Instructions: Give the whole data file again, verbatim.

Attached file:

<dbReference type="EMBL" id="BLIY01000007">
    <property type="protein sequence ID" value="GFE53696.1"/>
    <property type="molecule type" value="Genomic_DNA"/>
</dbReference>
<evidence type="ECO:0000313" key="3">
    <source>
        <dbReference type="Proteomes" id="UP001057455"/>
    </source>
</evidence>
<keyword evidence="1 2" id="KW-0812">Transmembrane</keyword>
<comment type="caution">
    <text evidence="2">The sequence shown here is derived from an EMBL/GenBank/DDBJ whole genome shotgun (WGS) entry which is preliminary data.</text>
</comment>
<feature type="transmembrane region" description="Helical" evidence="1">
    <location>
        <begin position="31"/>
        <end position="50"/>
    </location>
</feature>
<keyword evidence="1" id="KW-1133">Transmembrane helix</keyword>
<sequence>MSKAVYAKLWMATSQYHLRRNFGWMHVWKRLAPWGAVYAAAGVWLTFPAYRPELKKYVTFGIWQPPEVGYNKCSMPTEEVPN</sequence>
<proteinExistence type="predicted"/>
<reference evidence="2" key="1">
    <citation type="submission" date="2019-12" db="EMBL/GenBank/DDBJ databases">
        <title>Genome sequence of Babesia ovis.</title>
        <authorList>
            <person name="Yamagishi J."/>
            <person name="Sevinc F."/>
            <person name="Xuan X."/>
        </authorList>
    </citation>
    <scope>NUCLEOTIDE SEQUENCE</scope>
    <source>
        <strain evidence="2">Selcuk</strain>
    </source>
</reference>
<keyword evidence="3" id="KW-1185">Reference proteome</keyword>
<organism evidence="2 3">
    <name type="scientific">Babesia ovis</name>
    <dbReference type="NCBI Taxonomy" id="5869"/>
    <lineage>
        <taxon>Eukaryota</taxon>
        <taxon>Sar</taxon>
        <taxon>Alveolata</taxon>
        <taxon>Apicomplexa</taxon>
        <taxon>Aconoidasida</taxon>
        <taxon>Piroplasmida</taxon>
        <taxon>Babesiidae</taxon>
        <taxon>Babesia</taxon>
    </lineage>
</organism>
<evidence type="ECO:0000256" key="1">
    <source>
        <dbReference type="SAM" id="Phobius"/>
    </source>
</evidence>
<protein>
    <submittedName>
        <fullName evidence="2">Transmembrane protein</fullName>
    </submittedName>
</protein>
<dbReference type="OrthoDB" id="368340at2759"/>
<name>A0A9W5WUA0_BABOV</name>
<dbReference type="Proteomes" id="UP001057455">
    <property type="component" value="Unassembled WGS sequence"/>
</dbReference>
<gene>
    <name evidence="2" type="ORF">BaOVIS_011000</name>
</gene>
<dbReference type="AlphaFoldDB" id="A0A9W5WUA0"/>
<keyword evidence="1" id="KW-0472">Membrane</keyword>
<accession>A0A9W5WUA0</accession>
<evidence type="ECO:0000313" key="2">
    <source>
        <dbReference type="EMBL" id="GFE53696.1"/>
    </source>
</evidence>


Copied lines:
<dbReference type="EMBL" id="BLIY01000007">
    <property type="protein sequence ID" value="GFE53696.1"/>
    <property type="molecule type" value="Genomic_DNA"/>
</dbReference>
<evidence type="ECO:0000313" key="3">
    <source>
        <dbReference type="Proteomes" id="UP001057455"/>
    </source>
</evidence>
<keyword evidence="1 2" id="KW-0812">Transmembrane</keyword>
<comment type="caution">
    <text evidence="2">The sequence shown here is derived from an EMBL/GenBank/DDBJ whole genome shotgun (WGS) entry which is preliminary data.</text>
</comment>
<feature type="transmembrane region" description="Helical" evidence="1">
    <location>
        <begin position="31"/>
        <end position="50"/>
    </location>
</feature>
<keyword evidence="1" id="KW-1133">Transmembrane helix</keyword>
<sequence>MSKAVYAKLWMATSQYHLRRNFGWMHVWKRLAPWGAVYAAAGVWLTFPAYRPELKKYVTFGIWQPPEVGYNKCSMPTEEVPN</sequence>
<proteinExistence type="predicted"/>
<reference evidence="2" key="1">
    <citation type="submission" date="2019-12" db="EMBL/GenBank/DDBJ databases">
        <title>Genome sequence of Babesia ovis.</title>
        <authorList>
            <person name="Yamagishi J."/>
            <person name="Sevinc F."/>
            <person name="Xuan X."/>
        </authorList>
    </citation>
    <scope>NUCLEOTIDE SEQUENCE</scope>
    <source>
        <strain evidence="2">Selcuk</strain>
    </source>
</reference>
<keyword evidence="3" id="KW-1185">Reference proteome</keyword>
<organism evidence="2 3">
    <name type="scientific">Babesia ovis</name>
    <dbReference type="NCBI Taxonomy" id="5869"/>
    <lineage>
        <taxon>Eukaryota</taxon>
        <taxon>Sar</taxon>
        <taxon>Alveolata</taxon>
        <taxon>Apicomplexa</taxon>
        <taxon>Aconoidasida</taxon>
        <taxon>Piroplasmida</taxon>
        <taxon>Babesiidae</taxon>
        <taxon>Babesia</taxon>
    </lineage>
</organism>
<evidence type="ECO:0000256" key="1">
    <source>
        <dbReference type="SAM" id="Phobius"/>
    </source>
</evidence>
<protein>
    <submittedName>
        <fullName evidence="2">Transmembrane protein</fullName>
    </submittedName>
</protein>
<dbReference type="OrthoDB" id="368340at2759"/>
<name>A0A9W5WUA0_BABOV</name>
<dbReference type="Proteomes" id="UP001057455">
    <property type="component" value="Unassembled WGS sequence"/>
</dbReference>
<gene>
    <name evidence="2" type="ORF">BaOVIS_011000</name>
</gene>
<dbReference type="AlphaFoldDB" id="A0A9W5WUA0"/>
<keyword evidence="1" id="KW-0472">Membrane</keyword>
<accession>A0A9W5WUA0</accession>
<evidence type="ECO:0000313" key="2">
    <source>
        <dbReference type="EMBL" id="GFE53696.1"/>
    </source>
</evidence>